Cooking by the book

PUBLISHED : Sunday, 17 May, 2009, 12:00am
UPDATED : Sunday, 17 May, 2009, 12:00am

When fung shui principles relating to the kitchen were conceived, they obviously could not take into account modern innovations.

The traditional stove had to be kept clean and operational at all times, as it was believed to be where one's wealth was generated. To prevent that wealth from escaping, a solid wall behind the stove in a modern kitchen is preferable. If your stove has a mirror or shiny reflective tiles behind it, then a degree of instability is introduced, which may translate to financial and health problems. Similar problems will occur if your stove has a window behind it that allows you to enjoy spectacular views when cooking; in these circumstances, consider reorienting the stove or blocking part of the view to simulate a solid wall when you are cooking.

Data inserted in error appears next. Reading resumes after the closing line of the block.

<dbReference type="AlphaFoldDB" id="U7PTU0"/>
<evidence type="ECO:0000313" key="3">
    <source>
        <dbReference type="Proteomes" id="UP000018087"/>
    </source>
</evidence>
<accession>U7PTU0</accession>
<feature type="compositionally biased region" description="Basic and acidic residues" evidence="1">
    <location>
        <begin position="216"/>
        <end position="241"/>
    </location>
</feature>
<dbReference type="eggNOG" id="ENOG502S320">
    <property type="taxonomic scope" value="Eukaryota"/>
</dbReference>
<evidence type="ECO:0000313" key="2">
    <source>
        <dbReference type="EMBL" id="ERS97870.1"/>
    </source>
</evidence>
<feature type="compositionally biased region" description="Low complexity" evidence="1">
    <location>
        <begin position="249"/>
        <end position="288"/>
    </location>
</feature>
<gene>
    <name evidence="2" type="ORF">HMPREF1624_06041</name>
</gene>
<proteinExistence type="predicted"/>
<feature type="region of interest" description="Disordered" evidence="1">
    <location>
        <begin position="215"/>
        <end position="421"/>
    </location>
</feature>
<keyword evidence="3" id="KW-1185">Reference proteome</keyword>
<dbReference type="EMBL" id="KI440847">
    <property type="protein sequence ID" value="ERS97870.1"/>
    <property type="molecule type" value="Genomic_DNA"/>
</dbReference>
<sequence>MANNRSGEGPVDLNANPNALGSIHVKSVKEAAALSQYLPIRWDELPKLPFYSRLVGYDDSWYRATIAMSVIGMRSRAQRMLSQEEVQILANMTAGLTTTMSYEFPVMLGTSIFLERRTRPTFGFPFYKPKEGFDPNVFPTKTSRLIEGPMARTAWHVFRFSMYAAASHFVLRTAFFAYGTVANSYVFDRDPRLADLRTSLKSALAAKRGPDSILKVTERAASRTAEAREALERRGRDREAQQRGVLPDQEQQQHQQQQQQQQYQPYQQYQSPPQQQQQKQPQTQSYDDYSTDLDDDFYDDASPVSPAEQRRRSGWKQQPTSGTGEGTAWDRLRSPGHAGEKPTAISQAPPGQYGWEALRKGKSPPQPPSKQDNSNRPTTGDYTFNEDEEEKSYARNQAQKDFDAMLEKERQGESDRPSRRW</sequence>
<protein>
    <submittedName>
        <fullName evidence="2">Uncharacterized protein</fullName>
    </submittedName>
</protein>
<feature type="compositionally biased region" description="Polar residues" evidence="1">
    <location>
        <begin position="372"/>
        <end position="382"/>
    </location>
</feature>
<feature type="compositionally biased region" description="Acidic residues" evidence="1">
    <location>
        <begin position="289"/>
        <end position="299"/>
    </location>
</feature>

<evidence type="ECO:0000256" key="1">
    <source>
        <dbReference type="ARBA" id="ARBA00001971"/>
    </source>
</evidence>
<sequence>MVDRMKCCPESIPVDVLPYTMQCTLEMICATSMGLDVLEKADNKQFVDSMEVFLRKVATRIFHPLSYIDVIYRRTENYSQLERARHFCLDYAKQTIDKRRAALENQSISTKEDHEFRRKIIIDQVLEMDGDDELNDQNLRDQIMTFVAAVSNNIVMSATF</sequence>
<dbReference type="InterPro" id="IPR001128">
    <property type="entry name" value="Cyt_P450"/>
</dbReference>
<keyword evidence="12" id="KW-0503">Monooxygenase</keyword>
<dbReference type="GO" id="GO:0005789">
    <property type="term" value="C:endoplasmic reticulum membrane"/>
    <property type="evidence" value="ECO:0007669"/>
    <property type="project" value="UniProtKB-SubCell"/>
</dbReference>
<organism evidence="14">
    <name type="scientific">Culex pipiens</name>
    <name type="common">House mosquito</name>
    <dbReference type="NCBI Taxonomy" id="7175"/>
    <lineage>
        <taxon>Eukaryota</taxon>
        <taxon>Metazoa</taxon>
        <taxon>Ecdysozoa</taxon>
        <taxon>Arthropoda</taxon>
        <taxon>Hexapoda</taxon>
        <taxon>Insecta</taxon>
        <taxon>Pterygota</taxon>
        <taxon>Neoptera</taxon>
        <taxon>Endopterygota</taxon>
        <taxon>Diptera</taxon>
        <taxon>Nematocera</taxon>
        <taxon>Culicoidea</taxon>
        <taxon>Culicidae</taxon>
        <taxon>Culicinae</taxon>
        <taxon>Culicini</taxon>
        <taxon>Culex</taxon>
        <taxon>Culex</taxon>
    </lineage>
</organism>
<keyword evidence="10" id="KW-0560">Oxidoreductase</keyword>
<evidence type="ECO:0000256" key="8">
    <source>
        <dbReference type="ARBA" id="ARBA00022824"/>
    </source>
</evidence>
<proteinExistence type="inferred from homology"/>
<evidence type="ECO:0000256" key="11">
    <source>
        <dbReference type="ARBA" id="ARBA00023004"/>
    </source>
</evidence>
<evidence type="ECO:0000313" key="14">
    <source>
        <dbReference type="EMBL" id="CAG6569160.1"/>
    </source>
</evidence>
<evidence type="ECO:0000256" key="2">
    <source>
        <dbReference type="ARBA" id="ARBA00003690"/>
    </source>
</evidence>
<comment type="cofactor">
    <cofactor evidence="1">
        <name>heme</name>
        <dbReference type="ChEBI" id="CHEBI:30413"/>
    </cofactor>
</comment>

Island stoves - those in the centre of a kitchen - lack backing. Consider placing something solid - such as a rack or a stack of cooking books - behind such a structure to provide some support for the stove.

Open-plan kitchens are not considered ideal in traditional fung shui as they do not allow energy to accumulate in the preparation area.

Remember, a clear view of the outside world normally means trouble.